In the early twentieth century, the University of California—Berkeley opened its doors to police professionals for instruction in “police science.” This program ultimately developed into the full-fledged School of Criminology, whose graduates helped shape American criminology and criminal justice until well into the 1970s. Scholarship at the School of Criminology eventually fractured into three distinct traditions: “Administrative criminology” applied scientific methods in pursuit of refining law enforcement practices, “law and society” coupled legal scholarship with social scientific methods, and “radical criminology” combined Marxist critiques of the state with community activism. Those scientific traditions relied on competing epistemic premises and normative aspirations, and they drew legitimacy from different sources. Drawing on oral histories and archival data permits a neo-institutional analysis of how each of these criminological traditions emerged, acquired stability, and subsided. The Berkeley School of Criminology provides fertile ground to examine trends in the development of criminal justice as a profession, criminology as a discipline and its place in elite universities, the uncoupling of criminology from law and society scholarship, and criminal justice policy's disenchantment with the academy. These legacies highlight how the development of modern criminology and the professionalization of American law enforcement find precedent in events that originate at Berkeley.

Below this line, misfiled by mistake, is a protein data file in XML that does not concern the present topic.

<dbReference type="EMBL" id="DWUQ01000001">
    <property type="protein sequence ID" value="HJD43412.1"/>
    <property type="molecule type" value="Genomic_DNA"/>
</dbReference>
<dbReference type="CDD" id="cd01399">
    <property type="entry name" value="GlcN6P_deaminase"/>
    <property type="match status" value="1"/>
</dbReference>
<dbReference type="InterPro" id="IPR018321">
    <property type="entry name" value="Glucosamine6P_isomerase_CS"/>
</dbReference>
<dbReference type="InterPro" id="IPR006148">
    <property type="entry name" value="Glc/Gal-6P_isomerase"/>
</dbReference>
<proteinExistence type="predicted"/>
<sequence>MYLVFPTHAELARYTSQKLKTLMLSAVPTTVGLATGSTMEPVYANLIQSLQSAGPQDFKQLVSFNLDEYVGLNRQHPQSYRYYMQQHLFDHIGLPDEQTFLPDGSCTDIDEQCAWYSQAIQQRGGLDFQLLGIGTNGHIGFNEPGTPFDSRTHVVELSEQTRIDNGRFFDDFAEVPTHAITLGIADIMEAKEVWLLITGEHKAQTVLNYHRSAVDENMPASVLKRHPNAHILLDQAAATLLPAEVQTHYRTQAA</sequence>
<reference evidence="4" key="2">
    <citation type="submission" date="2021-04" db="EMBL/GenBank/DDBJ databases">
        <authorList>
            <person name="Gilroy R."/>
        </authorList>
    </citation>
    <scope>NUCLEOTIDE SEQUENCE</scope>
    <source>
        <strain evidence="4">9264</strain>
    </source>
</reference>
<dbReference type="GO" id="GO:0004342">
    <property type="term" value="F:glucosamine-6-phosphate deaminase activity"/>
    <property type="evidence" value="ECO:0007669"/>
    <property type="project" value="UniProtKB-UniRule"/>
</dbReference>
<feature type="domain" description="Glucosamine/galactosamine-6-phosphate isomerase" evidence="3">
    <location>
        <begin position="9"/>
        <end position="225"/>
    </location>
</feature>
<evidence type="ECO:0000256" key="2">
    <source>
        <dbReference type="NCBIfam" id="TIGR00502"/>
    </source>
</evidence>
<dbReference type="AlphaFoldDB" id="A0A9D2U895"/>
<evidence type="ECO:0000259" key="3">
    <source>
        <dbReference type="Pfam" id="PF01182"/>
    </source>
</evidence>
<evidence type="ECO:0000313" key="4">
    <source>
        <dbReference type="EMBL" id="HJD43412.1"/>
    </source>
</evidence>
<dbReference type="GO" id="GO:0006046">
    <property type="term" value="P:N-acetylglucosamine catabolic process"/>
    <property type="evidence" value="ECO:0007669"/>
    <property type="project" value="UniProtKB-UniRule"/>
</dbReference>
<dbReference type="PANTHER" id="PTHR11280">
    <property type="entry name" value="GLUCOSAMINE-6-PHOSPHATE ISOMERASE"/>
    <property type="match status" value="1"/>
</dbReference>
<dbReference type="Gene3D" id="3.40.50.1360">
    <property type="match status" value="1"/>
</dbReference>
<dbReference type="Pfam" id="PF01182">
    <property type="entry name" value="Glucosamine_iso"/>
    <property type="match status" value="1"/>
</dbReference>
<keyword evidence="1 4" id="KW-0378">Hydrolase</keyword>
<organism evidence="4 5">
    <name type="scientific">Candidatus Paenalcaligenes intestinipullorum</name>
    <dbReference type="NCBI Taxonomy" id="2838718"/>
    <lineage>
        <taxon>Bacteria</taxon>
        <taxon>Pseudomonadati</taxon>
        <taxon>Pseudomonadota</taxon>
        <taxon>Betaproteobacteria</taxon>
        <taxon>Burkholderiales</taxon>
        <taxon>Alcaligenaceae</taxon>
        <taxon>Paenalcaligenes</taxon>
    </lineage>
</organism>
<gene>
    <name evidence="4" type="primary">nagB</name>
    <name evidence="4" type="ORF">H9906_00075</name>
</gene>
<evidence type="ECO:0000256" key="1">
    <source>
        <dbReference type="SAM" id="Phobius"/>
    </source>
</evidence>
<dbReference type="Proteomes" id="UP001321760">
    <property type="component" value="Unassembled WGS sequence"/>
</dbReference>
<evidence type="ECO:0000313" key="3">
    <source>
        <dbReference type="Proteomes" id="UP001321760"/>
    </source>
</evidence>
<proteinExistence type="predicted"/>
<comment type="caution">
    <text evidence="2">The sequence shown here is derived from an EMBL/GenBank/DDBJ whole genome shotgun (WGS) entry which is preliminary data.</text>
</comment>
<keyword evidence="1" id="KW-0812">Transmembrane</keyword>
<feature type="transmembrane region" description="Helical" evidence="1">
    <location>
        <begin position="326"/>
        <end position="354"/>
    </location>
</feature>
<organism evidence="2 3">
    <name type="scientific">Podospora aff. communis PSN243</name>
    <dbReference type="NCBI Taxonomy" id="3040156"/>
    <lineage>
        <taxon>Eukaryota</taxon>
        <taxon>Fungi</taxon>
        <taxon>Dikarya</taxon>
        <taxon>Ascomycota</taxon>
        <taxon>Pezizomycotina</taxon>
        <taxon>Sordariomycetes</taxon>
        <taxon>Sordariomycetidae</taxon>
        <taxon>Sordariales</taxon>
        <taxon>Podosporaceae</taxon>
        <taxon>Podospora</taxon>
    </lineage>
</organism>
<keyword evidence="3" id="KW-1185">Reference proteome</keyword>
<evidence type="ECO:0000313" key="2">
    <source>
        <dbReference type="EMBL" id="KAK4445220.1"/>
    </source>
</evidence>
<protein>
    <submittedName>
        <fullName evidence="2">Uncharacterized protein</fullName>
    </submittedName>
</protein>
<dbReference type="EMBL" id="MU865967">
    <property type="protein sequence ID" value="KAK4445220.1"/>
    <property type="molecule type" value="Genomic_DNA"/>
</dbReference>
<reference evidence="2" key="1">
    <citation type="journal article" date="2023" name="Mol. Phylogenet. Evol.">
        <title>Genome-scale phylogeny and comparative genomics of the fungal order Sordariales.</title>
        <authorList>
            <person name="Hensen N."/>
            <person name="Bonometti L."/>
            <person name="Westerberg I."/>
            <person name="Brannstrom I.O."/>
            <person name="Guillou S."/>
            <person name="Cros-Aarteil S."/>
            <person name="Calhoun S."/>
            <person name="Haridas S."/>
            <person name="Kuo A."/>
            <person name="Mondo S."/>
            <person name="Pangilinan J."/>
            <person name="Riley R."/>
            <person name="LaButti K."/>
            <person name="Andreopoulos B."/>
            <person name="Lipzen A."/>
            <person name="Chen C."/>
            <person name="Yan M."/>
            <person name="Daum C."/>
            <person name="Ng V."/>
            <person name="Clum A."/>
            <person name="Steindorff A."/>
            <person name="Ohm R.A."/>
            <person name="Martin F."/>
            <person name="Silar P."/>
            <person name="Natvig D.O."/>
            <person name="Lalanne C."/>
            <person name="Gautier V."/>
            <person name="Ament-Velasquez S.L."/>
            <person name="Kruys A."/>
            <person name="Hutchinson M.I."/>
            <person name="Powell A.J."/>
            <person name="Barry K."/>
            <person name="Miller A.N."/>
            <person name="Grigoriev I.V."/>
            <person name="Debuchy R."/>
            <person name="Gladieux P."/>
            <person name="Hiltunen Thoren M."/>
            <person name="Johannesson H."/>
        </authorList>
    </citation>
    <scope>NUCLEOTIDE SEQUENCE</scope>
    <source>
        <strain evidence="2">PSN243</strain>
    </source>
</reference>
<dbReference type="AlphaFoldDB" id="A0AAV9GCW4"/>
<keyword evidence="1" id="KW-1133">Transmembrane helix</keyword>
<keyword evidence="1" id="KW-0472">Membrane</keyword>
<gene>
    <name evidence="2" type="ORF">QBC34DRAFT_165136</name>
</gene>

This article gives a nice historical explanation for the divergence of critical criminology, punishment and society, and law and society (and what we might also call European criminology) from "traditional" or more technocratic criminology. It helps to explain what we might call the geo-politics of criminology departments' placement across American universities. It's also a sort of pre-history to UC Berkeley's Jurisprudence and Social Policy doctoral program and the Center for the Study of Law and Society. Finally, the article is qualitative, theoretical, and historical, and those are three things that are not often represented in criminology journals (though they are occasionally), which makes its appearance extra exciting.

Friday, September 4, 2015

Blog Series of Interest

Alessandro De Giorgi has been contributed a fantastic series entitled, "Reentry To Nothing" to the Social Justice Blog. Here is a brief overview of the project: 
The materials presented in this blog series draw from an ethnographic study on prisoner reentry I have been conducting between March 2011 and March 2014 in a neighborhood of West Oakland, California, which is plagued by chronically high levels of poverty, unemployment, homelessness, drug addiction, and street crime. Since 2011, with the agreement of a local community health clinic that provides free basic health care and other basic services to marginalized populations in the area, I have been conducting participant observation among several returning prisoners, mostly African American and Latino men between the ages of 25 and 50. In this series of blog entries, I will be presenting ethnographic snapshots of some of these men (and often their partners) as they struggle for survival after prison in a postindustrial ghetto. For more detailed information on this project, please read here. To read the previous entries, please follow these links: Get a Job, Any Job (#1), The Working Poor (#2), Home, Sweet Home (#3).